When talking about photography and gear, the holy grail is often seen as Medium Format Cameras. Now when Fujifilm asked me to give the GFX 100 a test run over a week-end, I could not wait to hit the road with it and shoot a GFX 100 Sport photography project.
Bare in mind that this GFX 100 was a PRE-PRODUCTION body, and this does bring some issues which most certainly won’t be in the Final version of the camera.
I was about to shoot some sport photography, and thought it would be a great opportunity to test it in a place it wasn’t initially prepared to work in.
As for my extreme review of the X-T3 in september 2018, this won’t be a technical review, so if you’re looking into pixel data, sensor size elements, specific features of the menu, and into the nitty-gritty details of the camera, you’ll be disappointed and I would recommend you enjoy the read for what it is, my hands-on review of the GFX 100 Sport Photography project.
Here’s the pitch. The client wanted to prepare their Key Visual for the event of 2020. The format was F24 (for those who don’t know, F24 is 2.90×2.60 meters) so if we do our maths properly, no camera on the market is capable of pulling it out, however the closest i could get to it was the Fujifilm GFX 100.
Meeting up with Fujifilm Switzerland team on friday 14th of june, I was heading out to Zurich directly after and had to learn about the body, understand it’s features, and get out and shoot an event to test the GFX 100, and if I could make it, shoot my visual as well as my event with my other cameras during the day.
To add to the complexity, I felt like it would be a great idea to check out the Fujifilm GFX 100 sport photography capabilities with my PROFOTO Flashes. I would give the Profoto B10 Plus a test run, and see how it could integrate with Capture One 12.1. Let’s just say it was a hell of a test run on 48 hours.
The final exciting news is that usually for sport events such as cycling races, you have access to a motorbike to go to various locations, but this time, the 20km loop around a lake was in a natural reserve, therefore I was allocated a Bicycle to follow the same path as the cyclists. That meant obviously that I had to be concise with my locations, and carry all my gear with me on my back, consider about 20 kilos all in all.
Seems huge ? hmm, maybe, but had this been 2 DSLR’s, and Profoto B1X or generator driven flashes, it would have been impossible, and the GFX 100 with my B10 Plus allowed me to create what I wanted to create.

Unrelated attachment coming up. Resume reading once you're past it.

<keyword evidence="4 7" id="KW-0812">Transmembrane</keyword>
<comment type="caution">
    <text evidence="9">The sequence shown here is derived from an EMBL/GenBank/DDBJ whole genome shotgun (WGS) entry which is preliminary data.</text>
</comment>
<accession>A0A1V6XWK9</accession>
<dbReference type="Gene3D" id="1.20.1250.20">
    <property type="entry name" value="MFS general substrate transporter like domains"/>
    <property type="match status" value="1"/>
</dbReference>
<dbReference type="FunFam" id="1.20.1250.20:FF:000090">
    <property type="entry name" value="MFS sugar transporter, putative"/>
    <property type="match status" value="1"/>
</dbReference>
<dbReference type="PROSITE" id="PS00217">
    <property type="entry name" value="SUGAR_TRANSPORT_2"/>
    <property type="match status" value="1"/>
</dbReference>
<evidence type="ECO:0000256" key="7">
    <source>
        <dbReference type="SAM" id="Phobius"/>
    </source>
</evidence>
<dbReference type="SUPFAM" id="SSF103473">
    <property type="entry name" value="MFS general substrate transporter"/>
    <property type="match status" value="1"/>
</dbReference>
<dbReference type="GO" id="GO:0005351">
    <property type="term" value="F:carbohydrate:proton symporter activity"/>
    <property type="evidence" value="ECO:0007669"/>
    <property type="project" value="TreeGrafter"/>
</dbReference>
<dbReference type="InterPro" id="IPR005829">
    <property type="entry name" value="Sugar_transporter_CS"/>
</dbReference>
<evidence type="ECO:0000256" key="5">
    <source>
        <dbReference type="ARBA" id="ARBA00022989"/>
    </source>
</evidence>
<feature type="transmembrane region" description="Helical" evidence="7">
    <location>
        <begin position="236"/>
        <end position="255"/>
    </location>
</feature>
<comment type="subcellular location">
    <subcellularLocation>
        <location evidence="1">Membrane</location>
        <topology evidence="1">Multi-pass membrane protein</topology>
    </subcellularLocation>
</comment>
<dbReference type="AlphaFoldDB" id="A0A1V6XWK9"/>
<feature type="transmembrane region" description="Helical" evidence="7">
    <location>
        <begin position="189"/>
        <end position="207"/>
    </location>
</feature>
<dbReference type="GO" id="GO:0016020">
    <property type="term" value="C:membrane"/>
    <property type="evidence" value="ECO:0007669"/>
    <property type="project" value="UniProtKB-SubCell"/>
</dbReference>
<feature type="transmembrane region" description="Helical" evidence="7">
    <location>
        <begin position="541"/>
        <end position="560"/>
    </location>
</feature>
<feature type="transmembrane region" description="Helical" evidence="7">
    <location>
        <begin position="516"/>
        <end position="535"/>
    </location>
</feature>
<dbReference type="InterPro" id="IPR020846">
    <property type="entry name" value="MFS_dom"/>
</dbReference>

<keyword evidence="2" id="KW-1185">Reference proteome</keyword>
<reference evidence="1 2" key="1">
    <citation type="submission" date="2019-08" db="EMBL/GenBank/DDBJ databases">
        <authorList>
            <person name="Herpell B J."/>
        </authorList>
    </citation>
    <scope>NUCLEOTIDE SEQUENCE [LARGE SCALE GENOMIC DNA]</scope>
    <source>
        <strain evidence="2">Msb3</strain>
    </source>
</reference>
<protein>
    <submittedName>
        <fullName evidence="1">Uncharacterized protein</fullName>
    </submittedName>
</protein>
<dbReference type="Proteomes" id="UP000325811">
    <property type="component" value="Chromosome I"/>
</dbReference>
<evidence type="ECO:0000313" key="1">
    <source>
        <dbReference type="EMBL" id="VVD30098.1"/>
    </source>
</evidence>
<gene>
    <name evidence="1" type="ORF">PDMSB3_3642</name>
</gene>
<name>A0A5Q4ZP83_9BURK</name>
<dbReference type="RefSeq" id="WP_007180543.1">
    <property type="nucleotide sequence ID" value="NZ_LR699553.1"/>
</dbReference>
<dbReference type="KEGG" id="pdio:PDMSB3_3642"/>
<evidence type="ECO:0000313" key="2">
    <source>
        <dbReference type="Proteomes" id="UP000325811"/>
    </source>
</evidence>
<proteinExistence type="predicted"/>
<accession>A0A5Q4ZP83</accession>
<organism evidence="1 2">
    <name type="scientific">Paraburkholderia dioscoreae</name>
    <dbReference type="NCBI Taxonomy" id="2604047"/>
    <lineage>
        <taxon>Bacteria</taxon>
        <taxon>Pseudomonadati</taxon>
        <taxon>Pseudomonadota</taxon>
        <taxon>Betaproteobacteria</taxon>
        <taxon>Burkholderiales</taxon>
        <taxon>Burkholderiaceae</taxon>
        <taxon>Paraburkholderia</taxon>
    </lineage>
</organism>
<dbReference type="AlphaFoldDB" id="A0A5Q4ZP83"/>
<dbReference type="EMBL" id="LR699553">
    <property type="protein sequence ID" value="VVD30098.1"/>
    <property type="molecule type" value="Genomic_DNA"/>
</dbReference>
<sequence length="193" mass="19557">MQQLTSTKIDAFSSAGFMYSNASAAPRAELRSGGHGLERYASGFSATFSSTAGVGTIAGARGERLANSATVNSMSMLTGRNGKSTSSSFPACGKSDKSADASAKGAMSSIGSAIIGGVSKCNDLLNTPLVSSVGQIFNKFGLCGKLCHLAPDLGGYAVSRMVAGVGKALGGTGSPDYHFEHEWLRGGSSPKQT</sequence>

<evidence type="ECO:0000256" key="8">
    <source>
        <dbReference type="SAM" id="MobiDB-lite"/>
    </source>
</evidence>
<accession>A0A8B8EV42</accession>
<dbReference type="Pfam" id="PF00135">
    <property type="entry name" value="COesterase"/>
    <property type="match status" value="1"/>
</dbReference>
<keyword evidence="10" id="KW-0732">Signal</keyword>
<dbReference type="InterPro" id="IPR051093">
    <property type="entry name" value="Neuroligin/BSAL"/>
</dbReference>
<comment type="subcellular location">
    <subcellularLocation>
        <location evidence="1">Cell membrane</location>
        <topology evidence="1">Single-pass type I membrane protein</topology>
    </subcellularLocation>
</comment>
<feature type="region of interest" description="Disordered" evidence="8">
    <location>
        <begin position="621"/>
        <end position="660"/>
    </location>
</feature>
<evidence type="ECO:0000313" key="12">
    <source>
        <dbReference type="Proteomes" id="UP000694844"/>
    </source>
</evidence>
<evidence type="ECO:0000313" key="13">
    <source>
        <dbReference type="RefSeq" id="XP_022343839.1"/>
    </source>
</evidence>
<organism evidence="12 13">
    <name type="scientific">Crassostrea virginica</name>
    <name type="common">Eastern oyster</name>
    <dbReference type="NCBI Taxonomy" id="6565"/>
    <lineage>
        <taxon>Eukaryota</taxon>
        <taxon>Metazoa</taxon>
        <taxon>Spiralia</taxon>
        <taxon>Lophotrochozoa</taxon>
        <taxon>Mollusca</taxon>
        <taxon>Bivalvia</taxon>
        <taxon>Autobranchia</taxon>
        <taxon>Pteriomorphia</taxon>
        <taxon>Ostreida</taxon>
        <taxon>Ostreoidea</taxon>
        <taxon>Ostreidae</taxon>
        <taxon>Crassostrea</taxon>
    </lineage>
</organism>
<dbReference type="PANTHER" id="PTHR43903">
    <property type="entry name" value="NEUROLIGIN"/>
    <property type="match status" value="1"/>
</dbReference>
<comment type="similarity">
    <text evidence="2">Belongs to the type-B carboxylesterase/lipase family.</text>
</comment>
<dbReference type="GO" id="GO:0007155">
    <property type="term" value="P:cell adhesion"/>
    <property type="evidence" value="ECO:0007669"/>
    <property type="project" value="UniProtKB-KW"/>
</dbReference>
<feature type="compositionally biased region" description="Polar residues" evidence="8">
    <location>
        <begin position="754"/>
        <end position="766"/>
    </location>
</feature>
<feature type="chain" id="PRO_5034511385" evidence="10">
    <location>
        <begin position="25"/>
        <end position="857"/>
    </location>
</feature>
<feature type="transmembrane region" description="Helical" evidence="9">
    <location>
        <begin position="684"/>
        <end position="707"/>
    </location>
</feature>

The next day, I felt like I wanted to give the Autofocus and the Continuous modes another run, so I met up with a team of Slackliners/Waterliners by the lake in Neuchâtel and messed around the location for 1 hour, trying to shoot slackliners, with sun/water reflections, reverberation, mountains, and bouncing subjects on a 2.5cm line. What more could mess up with a sensor and it’s capabilities to screw up focusing and hitting targets ? hmm, in my humble opinion, the only other option would be heading out skiing or skyDiving… so that’s next on my plan 😀
So… I’m sure you’re all eager to know how it worked, and my feeling about this monster of technology the GFX 100 is.
The camera feels sturdy, very sturdy. With it’s integrated dual battery grip, it gives us a massive power time and shooting time. The camera thus includes the portrait and horizontal standard grip.
The Camera has 2 LCD Screens on the top and on the bottom of the camera as well as the TouchScreen we are used to seeing on our fujifilm cameras. They include indications we expect, iso, aperture, speed, battery indicators.
The Screen is a TouchScreen, which is really useful to go through our images, or change our settings. If you’re a fujifilm user, whatever the camera, you’ll find things in the right place, buttons placed where the finger goes, and I must admit, 99% of the buttons seemed to be just accessible and do what I wanted them to do by default.
Most medium format cameras are very front Heavy, they are bricks, not easy to handle, not practical to hold, can’t really get your hand around them, and where Fujifilm really went awesome is in making it a major uphaul on any camera on the market. It’s a huge camera with a DSLR Look, with massive powers, a monster sensor, and technology to kick anyone’s ass in place.
Menus & Interface
The Fujifilm Interface is very similar to the GFX 50 & to the Fujifilm X-T3 or X-H1. The amazing thing about it is that menus have the same name, and you can just go into menus, use the same method you do with your other cameras. Adjusting your Fn Functions to fit your needs.
For a medium format camera, the weight is just above a Top of the range DSLR. For sure when you’re shooting events, it’s a bit overkill and as I said in the intro, it’s not really what it’s meant for, but honestly… if you need massive size and want to shoot with it… it’s crazy and it will do the job in the most impressive way. I quit using DSLR’s almost 18 months ago, and must say I am not even considering going back. So getting that weight in my hands was quite impactful, It reminded me of “the old days” with a 1DX or D5 body, but this time with IBIS 100 MegaPixel MEDIUM FORMAT camera… that’s the twist and it’s huge.
The system, unexpectedly holds Drive mode. Single shoot, Continuous Low and Continuous High. What ??? Yes you heard me, Continuous low & high on a medium format camera 100 Megapixels. and the big question is… does it work ? Hell yeah. I was using a UHS-I 128Gb card therefore really not the fastest, and I managed to get 12 shots before buffering, Full RAW, uncompressed, before the camera started slowing down and locking to save data.
how about AutoFocus ?
Well the AF-C is something we want to consider when shooting events and sports, or commercial work with quite a bit of movement. What I can tell you about the AF-C is that it works really impressively. Now if you’re shooting with the smallest focus point, you’ll see that it searches like hell and can’t really figure itself out. But if you put it in 2nd size or larger size, (aka 5 or 9 points) you’ll be amazed, it hits it off like crazy and finds its target on most of the shots.
Files are 220mb for a RAW file and approximately 50 mb for a JPG file, which is very decent for the type of resolution you’ll be getting out of the camera.